The main invention in this story was once again made by Tom's dad. It was an electric powered gyroscope to be used for "making aeroplanes more stable in wind."
Barton, always the opportunist around machinery , also had ideas for a new "kitchen boiler," which is surmised to be either a water heater or maybe a dishwashing machine.
Late in the story, Tom and John Sharp collaborate on the design of a dirigible/aeroplane airship, to be chronicled in the next volume of the series.
Commentary On Society, Attitudes, Environment & Errata
It's amazing how much society and technology have changed. At this reading in 2005, this book is 95 years old. The list price of this volume was $0.40 postpaid from the publisher.
Attitudes and Prejudices-Society and attitudes are/were very different at the beginning of the 1900's. African-Americans were heavily stereotyped and were invariably portrayed as poorly educated and speaking a deep-south slave-patois. At least in this volume, denigrating terms were not noted when reference was made to other than white skinned people. Other tales in the series will not be so considerate to persons of color.
Women were relegated to the status of ornaments. It was considered "curious" for a female to drive an automobile, or to go unescorted, especially after dark. "Girls don't know much about machinery." As a whole, Mary Nestor is un-stereotypical, being willing to take the risk of operating a small motor-boat without male assistance. She does, however require rescue and blushes prettily when around Our Hero. Machinery was unreliable, and when it went wrong, it was described as "going back." Automobiles had to be "cranked up" by hand, either from the front or side. Shoes had buttons.
Language usage was quaint. The author has discovered the word "clew" (British spelling) and uses it a lot. However, while the previous volume used the British spelling of gasolene for petroleum fuel, in this tale the familiar American spelling is utilized. Several authors had a hand in writing these stories, and they were never definitively identified. I feel that language usage and societal attitudes will play a major part in at least grouping the stories by any given ghost writer together. I speculate further, below.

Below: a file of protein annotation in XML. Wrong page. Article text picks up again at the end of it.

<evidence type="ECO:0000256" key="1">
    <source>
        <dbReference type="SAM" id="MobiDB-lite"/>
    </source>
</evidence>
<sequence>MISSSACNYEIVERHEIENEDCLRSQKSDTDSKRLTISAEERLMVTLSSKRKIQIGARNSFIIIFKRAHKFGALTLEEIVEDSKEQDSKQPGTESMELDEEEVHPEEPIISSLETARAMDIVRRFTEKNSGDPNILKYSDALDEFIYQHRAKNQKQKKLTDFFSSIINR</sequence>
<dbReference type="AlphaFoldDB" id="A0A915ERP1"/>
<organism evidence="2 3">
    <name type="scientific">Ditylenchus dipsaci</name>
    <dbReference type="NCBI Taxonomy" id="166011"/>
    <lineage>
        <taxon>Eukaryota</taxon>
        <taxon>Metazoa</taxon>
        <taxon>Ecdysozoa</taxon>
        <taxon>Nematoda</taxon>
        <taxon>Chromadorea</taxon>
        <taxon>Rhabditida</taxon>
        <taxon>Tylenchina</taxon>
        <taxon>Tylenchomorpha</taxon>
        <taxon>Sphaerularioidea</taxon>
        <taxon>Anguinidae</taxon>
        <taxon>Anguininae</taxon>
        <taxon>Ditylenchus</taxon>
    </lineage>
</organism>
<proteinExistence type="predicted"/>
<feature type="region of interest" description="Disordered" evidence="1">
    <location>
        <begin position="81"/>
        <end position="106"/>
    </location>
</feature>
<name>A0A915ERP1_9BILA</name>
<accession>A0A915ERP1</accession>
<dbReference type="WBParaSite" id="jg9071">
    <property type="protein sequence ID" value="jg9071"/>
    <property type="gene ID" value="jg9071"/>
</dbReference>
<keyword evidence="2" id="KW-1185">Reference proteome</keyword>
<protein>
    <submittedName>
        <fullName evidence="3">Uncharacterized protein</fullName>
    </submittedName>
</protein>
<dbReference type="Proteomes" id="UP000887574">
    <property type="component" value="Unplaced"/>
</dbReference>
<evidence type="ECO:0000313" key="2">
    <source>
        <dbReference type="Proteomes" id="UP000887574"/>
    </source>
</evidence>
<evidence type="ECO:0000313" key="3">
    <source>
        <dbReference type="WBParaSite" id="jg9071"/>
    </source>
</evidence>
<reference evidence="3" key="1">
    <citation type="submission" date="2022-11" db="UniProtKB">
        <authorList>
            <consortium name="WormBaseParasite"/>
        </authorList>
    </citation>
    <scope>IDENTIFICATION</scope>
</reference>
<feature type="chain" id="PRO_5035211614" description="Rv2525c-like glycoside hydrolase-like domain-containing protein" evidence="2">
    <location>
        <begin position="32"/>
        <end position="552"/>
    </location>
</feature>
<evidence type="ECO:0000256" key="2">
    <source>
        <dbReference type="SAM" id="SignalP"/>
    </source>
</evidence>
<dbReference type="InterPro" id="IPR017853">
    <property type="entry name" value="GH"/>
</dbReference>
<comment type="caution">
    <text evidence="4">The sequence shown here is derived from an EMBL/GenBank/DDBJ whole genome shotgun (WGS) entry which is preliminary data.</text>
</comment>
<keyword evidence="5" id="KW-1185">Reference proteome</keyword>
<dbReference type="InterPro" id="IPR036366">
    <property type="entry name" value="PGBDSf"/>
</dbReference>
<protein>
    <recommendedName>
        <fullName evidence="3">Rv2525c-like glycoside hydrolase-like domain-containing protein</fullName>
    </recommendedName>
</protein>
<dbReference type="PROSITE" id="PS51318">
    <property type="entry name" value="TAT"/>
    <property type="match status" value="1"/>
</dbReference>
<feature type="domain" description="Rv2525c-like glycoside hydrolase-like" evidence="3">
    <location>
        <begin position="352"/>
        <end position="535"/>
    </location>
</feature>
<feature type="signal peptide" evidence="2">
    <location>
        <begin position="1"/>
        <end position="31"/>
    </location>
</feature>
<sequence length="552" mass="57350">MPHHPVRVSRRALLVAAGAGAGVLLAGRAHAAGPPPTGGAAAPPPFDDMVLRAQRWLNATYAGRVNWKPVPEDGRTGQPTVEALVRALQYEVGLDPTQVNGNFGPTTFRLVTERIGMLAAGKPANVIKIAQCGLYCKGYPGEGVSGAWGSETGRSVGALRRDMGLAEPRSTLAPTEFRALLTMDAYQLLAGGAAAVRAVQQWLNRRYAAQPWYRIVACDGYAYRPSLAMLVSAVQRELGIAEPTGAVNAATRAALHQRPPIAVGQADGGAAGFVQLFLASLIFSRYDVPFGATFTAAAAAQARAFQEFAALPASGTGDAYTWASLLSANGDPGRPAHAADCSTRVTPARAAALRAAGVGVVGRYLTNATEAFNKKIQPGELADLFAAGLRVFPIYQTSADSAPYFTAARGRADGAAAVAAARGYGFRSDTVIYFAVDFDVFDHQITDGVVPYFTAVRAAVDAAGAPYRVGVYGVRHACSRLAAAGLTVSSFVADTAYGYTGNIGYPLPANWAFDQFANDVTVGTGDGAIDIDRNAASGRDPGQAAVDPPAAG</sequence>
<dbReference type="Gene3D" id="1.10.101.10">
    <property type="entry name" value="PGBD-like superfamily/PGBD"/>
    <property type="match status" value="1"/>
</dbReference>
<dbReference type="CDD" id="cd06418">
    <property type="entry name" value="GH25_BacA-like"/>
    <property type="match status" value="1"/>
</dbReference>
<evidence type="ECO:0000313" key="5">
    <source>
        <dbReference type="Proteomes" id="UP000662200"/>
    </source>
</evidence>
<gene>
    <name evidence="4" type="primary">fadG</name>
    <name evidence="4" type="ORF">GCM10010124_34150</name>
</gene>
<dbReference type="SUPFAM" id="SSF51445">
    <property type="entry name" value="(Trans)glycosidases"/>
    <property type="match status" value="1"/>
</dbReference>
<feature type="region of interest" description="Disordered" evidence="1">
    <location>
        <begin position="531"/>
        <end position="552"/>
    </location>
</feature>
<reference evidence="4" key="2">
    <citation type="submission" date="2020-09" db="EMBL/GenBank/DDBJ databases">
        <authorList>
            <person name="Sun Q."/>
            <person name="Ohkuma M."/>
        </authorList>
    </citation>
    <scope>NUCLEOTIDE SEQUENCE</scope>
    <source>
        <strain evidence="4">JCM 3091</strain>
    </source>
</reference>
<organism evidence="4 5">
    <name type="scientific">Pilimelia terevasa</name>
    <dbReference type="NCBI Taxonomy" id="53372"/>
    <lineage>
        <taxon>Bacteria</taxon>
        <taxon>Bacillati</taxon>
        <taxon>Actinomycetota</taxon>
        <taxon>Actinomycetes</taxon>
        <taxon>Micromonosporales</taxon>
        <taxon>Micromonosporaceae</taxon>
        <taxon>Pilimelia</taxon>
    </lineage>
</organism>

"Hoodoo" was an unseen miasma like "bad luck" (but not as bad as a curse.) When present, it made things go wrong. Most bad-guys seemed to speak a form of "thug-ese," which involved poor grammar and the use of "youse" when referring to others. "Trimming" meant cheating your criminal friends. (We'd use "skim" today.) Bad-guys invariably wore facial hair, usually of the bushy-beard variety. Throughout this series, bushy beard=bad guy.
Lots of old-school common sense was dispensed with one-liners, such as "Speculation is idleness," "Worry is bad for digestion" and "One thing at a time."
Police were ineffective, and were mainly useful for "looking wise." They would promise to "do all they can," which was described as "not much." Captured crooks escaped jail due to "confusion during a storm." Vigilante-type justice was the order of the day, with citizens taking capturing criminals and settling scores into their own hands without fear of litigation. It was apparently common to go armed. Tom kept a shotgun in his boat and another at his home, but "only to intimidate, not to shoot" bad guys. When dealing with Andy, Tom was described as being "able to do as well as the police" when evening the score. This was done with bare knuckles-"thrashing" was adequate redress back then, for wrongs that would end up in court, today.
Taking in a stranger as a houseguest for a night or even several weeks, was apparently not unusual or a cause for concern in those days. Rendering aid to those in distress was commonplace and expected. An injured aeronaut is treated by the Swifts' personal physician, apparently without cost. Doctors made house calls in those days. Interestingly, the author(s) in this series treated all medical men with disdain, almost never giving them even the courtesy of a physical description or first names. Even when named, only rarely in the series is the same doctor called upon to perform a service more than once. Tom's first-aid skill making a tourniquet saved Mr. Duncan from bleeding to death, but burn treatment has changed, dramatically. Putting oil or Vaseline on burns, as they did in the story, would make a modern doctor recoil in horror. Good Samaritans ruled in Tom Swift's world.